Allium bisceptrum

From Hortipedia
Jump to: navigation, search

Hortipedia Commons %LABEL_PRINTING QR Code

Allium bisceptrum S.Watson

Alliaceae

Life form: bulb or tuber

Exposure: sun  

Moisture: dry bis Moisture: moderately moist

Soil: sandy loam - Soil: gritty loam - Soil: sandy clay

Arrangement: basal
Leaves: decidious

Shape: linear

Division: simple

Shape: six-stellate
Fruit: loculicidal capsule

75D / cfb0e0 

Inflorescence: umbel

Petals: not specified
Habit: not specified

Growth form: not specified

Taxonomy

Divisio:
Magnoliophyta
Subdivisio:
Magnoliophytina
Classis:
Liliopsida
Subclassis:
Liliidae
Superordo:
Lilianae
Ordo:
Amaryllidales

Allium bisceptrum belongs to the group of bulbous and tuberous plants.

Naming

Allium bisceptrum was described by Sereno Watson in 1871. The name is considered as validly published.

Taxonomy

Allium bisceptrum is a species in the genus Allium which contains approximately 943 to 1011 species and belongs to the family of the Alliaceae (Garlic Family). The type species of the genus is Allium sativum.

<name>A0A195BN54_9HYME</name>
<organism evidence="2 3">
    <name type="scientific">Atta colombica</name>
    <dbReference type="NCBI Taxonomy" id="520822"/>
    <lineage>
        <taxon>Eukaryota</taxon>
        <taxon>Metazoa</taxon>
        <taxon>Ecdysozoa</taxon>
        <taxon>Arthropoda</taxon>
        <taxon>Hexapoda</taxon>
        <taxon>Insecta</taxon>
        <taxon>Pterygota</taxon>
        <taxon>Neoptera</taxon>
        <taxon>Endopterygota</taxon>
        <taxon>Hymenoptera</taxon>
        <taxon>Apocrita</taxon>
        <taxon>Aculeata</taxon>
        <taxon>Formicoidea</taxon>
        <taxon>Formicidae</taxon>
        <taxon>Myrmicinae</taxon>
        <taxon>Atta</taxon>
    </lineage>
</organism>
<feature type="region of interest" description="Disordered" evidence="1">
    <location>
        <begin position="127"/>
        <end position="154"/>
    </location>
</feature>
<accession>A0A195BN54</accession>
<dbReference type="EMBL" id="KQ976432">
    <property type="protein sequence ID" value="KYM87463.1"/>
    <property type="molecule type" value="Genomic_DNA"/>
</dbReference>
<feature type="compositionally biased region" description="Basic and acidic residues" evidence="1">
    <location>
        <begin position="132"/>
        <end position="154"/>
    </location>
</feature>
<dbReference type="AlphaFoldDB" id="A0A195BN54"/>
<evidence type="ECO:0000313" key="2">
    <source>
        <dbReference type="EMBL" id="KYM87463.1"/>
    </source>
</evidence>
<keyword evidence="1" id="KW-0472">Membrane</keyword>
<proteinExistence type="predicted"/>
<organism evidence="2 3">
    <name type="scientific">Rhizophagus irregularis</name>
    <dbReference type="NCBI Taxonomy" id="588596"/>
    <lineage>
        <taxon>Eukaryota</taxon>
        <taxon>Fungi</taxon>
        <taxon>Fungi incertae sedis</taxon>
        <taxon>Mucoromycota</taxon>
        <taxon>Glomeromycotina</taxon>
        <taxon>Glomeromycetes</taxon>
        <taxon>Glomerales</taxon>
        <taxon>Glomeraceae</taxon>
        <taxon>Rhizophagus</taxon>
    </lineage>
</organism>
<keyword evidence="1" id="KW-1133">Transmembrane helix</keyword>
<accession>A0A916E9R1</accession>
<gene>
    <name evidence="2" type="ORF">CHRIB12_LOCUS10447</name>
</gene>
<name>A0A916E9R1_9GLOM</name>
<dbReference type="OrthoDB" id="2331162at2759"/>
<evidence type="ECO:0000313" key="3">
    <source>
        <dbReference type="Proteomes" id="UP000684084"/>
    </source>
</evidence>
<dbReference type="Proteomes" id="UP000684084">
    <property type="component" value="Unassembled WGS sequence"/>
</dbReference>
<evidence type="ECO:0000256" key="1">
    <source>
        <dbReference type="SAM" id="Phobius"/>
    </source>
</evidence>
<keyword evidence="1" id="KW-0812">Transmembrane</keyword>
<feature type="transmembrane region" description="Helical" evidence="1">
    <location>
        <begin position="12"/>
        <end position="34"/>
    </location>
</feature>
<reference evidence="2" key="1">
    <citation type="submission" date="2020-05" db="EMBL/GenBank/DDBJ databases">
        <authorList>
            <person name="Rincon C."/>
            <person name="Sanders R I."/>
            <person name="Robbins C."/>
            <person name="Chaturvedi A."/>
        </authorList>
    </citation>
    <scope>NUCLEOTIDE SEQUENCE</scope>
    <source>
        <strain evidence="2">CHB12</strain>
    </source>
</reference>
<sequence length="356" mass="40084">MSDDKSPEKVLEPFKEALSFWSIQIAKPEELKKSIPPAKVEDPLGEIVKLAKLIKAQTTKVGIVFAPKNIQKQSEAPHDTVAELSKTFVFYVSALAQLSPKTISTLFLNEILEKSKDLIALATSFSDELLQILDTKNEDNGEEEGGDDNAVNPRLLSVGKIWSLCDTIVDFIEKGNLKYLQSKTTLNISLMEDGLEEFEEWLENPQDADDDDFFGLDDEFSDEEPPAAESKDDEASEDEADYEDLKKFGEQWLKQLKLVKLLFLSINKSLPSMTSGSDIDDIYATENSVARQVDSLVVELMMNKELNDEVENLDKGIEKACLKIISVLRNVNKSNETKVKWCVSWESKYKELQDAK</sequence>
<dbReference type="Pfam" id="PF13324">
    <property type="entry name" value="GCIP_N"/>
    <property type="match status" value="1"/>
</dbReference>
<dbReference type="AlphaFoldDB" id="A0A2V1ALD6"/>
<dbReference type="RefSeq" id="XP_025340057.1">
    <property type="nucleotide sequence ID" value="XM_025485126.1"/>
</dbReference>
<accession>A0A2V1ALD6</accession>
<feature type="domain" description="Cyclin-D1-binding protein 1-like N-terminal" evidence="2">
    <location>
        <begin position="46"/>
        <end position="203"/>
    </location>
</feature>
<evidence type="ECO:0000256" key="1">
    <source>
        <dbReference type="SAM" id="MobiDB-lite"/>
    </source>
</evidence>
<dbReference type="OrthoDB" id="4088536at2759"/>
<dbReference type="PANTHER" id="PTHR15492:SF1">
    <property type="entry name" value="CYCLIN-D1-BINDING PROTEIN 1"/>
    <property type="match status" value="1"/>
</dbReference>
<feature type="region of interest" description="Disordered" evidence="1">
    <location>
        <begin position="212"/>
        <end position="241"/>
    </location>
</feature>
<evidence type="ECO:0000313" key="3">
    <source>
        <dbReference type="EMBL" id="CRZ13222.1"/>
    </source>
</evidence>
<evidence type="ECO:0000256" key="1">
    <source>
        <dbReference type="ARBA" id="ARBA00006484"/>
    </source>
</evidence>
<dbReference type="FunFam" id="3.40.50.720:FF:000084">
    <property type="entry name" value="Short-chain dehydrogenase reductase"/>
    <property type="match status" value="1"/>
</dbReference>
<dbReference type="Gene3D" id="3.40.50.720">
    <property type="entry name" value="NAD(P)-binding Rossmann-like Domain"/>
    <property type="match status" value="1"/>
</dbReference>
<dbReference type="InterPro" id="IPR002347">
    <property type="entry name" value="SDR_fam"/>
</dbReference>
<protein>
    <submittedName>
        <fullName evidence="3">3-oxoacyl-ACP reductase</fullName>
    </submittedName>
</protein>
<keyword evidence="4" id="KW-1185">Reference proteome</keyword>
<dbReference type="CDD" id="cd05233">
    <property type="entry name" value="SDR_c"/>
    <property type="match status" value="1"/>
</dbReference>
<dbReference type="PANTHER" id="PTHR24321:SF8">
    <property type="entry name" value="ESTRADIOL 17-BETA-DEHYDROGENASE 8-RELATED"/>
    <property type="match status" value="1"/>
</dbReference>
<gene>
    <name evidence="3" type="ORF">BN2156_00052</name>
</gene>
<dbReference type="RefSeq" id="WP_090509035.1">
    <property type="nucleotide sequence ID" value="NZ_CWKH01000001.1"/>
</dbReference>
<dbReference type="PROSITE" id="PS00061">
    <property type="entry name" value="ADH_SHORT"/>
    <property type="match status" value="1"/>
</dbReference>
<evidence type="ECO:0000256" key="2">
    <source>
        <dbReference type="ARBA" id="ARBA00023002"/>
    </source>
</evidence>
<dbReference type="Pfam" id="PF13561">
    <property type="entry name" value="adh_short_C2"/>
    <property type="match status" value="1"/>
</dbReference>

Characteristics

Growth

The plants are comparatively long-lived and reach heights of 10 to 30 centimetres.

Leaves

Allium bisceptrum is deciduous. The simple leaves are basal. They are linear with entire margins and parallel venation.

Flowers and Fruits

Allium bisceptrum produces umbels of light-purple six-stellate flowers from May to July.

The plants produce loculicidal capsules.

Root System

Distribution

Allium bisceptrum is native to Arizona, California, Idaho, Nevada, New Mexico, Oregon and Utah.

Cultivation

The plants prefer a sunny situation on dry to moderately moist soil. The substrate should be sandy-loamy, gritty-loamy or sandy clay soil.

Uses

Maintenance and Propagation

Cultivars

Pests and Diseases

Literature

  • Walter Erhardt, Erich Götz, Nils Bödeker, Siegmund Seybold: Der große Zander. Eugen Ulmer KG, Stuttgart 2008, ISBN 978-3-8001-5406-7. (Ger.)
  • Christoper Brickell (Editor-in-chief): RHS A-Z Encyclopedia of Garden Plants. Third edition. Dorling Kindersley, London 2003, ISBN 0-7513-3738-2.

Non-commercial Links

This might also interest you

Commercial Links